Remarkably, Berea’s ideals didn’t remain ideal. What would happen if we founded institutions to show that what is “right” is also “practicable”? Examples abound among social entrepreneurs: Muhammad Yunus, who pioneered the use of microcredit as founder of the Grameen Bank, showed that poor people could be good credit risks and so helped millions of women and their families in Bangladesh; Kiva , an online lending website, has built upon Yunus’ insights, using the web to recruit millions of microlenders; Teach for America has shown that young people in this country still want risky, demanding, low-reward (materially speaking) vocations.

What about the church? Where are we now founding institutions to show that our radical beliefs are also “practicable”?

An accidental theology department

Few colleges or universities can claim a founder as radical as the University of Virginia’s Thomas Jefferson. Today, his statues stand triumphant over the campus he “fathered,” as his tombstone says. Apparently, for Jefferson, being president of the United States was a lesser distinction, so insignificant he had the carver leave it off the stone.

You can understand why when you visit UVa, a place where history lives and breathes. The beauty of the Appalachian foothills is still stimulating, just as Jefferson intended. One of Jefferson’s dreams was that his school would be an “academical village” where faculty and students lived and worked together. Some students still live in housing Jefferson designed on the Old Grounds, in rooms still heated the same as in Jefferson’s day, by firewood. Even a few professors still live in housing with students, including Chuck Mathewes, my host on a visit to the campus last fall. He and his wife, Jennifer Geddes, also a UVa professor, are co-principals of a residential college. They and their children live with undergraduates in a house where James Monroe lived for a decade before the university was founded. The academical village still lives.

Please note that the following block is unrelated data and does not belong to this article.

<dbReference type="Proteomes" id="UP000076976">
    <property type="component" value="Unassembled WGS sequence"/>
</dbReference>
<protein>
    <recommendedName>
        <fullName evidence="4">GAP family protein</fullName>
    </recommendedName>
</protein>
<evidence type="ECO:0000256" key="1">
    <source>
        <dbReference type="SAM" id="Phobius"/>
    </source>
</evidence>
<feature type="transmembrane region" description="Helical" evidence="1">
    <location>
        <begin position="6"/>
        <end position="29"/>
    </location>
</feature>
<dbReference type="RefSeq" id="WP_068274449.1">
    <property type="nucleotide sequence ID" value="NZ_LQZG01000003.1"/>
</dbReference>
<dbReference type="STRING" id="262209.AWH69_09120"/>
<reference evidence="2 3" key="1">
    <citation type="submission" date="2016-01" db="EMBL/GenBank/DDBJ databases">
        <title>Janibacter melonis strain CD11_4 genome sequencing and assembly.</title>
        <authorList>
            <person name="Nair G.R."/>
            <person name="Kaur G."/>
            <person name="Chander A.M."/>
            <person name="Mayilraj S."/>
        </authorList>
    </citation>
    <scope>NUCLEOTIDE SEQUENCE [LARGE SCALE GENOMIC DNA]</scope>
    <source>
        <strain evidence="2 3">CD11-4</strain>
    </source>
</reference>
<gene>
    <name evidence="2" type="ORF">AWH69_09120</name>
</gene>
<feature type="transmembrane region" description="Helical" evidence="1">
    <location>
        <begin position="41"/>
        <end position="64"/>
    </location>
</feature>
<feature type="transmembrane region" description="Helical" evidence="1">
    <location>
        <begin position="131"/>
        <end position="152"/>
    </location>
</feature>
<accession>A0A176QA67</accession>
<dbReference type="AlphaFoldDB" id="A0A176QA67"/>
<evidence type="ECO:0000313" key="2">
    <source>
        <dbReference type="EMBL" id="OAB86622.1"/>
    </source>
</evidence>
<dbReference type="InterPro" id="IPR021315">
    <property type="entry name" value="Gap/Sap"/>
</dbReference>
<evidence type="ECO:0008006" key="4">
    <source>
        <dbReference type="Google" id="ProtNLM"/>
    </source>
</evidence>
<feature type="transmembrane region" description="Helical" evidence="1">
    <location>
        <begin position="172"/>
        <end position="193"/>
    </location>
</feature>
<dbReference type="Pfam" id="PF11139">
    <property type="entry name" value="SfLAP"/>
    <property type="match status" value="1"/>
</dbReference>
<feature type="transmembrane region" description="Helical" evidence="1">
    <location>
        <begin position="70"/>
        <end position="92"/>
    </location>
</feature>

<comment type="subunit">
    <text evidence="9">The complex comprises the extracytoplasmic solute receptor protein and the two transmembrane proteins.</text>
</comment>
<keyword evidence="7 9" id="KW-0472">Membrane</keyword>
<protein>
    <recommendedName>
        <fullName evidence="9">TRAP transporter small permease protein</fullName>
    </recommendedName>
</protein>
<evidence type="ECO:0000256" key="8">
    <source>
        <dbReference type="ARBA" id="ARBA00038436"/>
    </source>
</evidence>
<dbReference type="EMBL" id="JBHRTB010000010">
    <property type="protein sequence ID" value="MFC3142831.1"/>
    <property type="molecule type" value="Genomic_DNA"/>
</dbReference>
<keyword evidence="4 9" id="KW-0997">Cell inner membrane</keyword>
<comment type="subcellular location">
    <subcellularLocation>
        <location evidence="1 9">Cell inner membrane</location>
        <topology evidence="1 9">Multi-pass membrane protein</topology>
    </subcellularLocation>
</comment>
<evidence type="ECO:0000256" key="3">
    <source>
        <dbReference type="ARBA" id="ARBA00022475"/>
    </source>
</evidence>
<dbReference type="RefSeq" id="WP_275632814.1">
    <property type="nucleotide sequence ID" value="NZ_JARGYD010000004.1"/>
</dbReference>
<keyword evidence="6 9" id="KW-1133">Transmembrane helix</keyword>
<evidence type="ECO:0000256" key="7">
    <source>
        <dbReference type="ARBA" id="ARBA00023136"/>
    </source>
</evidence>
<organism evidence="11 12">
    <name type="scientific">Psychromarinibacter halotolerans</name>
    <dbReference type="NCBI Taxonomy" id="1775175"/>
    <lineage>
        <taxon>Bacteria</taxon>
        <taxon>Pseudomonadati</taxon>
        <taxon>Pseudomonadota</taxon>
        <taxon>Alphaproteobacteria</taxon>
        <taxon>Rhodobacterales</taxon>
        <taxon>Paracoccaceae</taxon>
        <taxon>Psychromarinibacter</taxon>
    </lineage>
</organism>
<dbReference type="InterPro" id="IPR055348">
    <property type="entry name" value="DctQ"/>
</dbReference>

It’s not surprising that UVa is both beautiful and historic. Many state universities are. What is surprising is that it boasts a world-class theology department, though it’s not called that. Technically, it’s a religious studies department. But with world-class thinkers like Mathewes, Jamie Ferreira, Charles Marsh, Judith Kovacs, Kevin Hart and Jim Childress, and faculty alumni like Robert Wilken, Eugene Rogers and John Milbank, it is most certainly a center of theological thought and inquiry.